KARACHI: Questioning the unnecessary creation of new ministries at the federal level, renowned economist Dr Kaiser Bengali on Tuesday urged the federal government to lessen its expenditures if it did not have money.
He was speaking during a consultative dialogue on ‘The 18th Amendment — Crucial for Democracy’ organised by the Women’s Action Forum’s (WAF) Karachi and Hyderabad wings at the Arts Council of Pakistan, Karachi on Tuesday.
“There are so many ministries formed by the federal government, which are not even needed. For instance, there is the ministry of national harmony. Does it come up with such ministries to give jobs to bureaucrats?” he asked.
The 18th Amendment gives provinces ‘some’ freedom
Coming to the 18th Amendment itself, he said that earlier the provinces used to look towards Islamabad for little things but the 18th Amendment gave the provinces some freedom.
According to it, a province with resources was given priority of using them such as oil and gas and the surplus may be directed to the rest of the country for use. “But the federal government gave away so many gas licences without even consulting the provinces of origin,” he said.
‘Federal govt planning to roll back everything’
Earlier, educationist Dr Arfana Mallah, who was moderating the dialogue, set the ball rolling by talking about provincial autonomy and how the provinces have struggled for devolution all these years. “And now that there is the 18th Amendment in the Constitution, there is the federal government planning to roll back everything,” she said.
Speaking about the 18th Amendment and division of powers, Barrister Zamir Ghumro said that the division of powers scheme is provided under Articles 142, 97 and 154 of the Constitution.
He said that for the first time in history, the federal list was divided in two parts. “Part 1 was entrusted to the federal cabinet and Part 2 to the Council of Common Interests (CCI). Both the federal cabinet and CCI answer to parliament. The permanent secretariat of the CCI has not been established as provided by Article 154 despite the resolution of the Senate,” he said.
“Division of powers between the federal cabinet and CCI stands fundamentally violated,” he pointed out.
He said that division of power scheme between the provinces and the federal government should be respected as should the separation of powers regime between parliament and judiciary.
“Article 248 gives immunity to the cabinet which should be respected. And Article 63(2) and 64 is to empower the parliament and provincial assemblies to remove their members without interference from any other organ of the state which must also be respected,” he said.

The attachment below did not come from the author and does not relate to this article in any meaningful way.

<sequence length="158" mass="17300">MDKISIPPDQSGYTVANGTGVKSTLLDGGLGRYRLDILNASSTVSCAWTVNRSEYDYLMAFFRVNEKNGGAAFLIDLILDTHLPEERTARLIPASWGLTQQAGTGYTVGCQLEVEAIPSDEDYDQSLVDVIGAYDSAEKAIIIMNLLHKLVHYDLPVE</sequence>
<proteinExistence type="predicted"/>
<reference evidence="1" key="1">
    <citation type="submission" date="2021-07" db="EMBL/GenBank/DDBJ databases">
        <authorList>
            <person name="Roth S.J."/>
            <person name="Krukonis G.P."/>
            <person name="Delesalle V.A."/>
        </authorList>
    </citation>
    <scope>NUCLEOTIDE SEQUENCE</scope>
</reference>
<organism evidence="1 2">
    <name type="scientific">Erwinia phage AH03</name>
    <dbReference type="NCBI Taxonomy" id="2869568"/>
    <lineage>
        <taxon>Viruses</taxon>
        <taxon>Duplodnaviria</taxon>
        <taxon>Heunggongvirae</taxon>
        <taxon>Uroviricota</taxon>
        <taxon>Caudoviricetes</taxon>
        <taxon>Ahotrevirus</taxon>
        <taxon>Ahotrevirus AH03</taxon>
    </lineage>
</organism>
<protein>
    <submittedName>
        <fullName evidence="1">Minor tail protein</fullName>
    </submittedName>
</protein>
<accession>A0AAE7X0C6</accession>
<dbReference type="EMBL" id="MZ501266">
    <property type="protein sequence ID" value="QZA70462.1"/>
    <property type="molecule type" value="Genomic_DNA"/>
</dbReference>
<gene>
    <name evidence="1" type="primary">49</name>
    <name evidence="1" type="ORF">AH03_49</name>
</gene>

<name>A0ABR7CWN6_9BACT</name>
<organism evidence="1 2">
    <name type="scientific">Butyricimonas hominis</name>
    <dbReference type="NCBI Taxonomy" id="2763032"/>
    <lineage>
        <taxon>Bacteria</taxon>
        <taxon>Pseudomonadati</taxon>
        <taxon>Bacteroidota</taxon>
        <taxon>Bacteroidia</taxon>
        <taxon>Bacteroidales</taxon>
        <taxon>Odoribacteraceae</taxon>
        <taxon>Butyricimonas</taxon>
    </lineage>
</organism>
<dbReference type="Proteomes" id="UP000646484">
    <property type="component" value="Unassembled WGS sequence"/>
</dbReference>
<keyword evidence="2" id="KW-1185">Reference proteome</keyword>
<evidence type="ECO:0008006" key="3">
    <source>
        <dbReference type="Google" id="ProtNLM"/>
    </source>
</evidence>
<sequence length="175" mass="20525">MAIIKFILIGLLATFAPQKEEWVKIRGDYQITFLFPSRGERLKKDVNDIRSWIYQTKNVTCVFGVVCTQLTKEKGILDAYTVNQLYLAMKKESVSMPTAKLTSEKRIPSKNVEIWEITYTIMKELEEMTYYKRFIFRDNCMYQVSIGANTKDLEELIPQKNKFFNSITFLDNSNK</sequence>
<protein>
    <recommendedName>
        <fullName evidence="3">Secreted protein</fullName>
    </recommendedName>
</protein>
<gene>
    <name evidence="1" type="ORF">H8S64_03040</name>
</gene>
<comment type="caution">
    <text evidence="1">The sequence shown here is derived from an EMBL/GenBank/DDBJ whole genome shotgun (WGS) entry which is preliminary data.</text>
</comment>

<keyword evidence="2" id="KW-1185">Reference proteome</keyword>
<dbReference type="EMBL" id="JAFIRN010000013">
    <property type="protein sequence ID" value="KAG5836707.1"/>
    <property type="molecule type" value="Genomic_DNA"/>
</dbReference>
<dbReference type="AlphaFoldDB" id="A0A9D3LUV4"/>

Call to shield 18th Amendment
Journalist Nazish Brohi spoke on the process of the 18th Amendment. “It took 60 years for Pakistan to resolve the issue of devolution of power to the provinces and we are rethinking it already,” she said.
“It is not a provincial or federal issue. It has more to do with having a homogeneous country or a country with diversity. So the tension is on the two concepts of Pakistan,” she said, adding: “As citizens and as democrats we should shield the 18th Amendment and demand more.”
Speaking about the education devolution according to the 18th Amendment, Dr Riaz Sheikh, dean of social sciences at SZABIST, said that the 18th Amendment had revised the existing framework of distribution of powers between the federal government and the federating units.
“Education has been shifted to the legislative and executive jurisdiction of the provinces,” he said.
He also said that there are two kinds of federations in the world, hold-together and come-together. “We need to make a move from holding the provinces together to persuading them to come together and the 18th Amendment provides an excellent opportunity for such a paradigm shift,” he said.
Pakistan Peoples Party’s information secretary Dr Nafisa Shah finally said that the dialogue sounded more of a plea to her than a dispassionate debate.
“Because for a debate on the subject the federal perspective was needed too,” she said, adding that the 25th Constitutional Amendment — regarding merger of Fata with Khyber Pakhtunkhwa — had positive stories about the strengthening of democracy.
“So there also needs to be a debate about what the other side wants and about its concerns. Also there are different perspectives of the different provinces. All have their separate issues that also need to be considered,” she said.
Published in Dawn, January 9th, 2019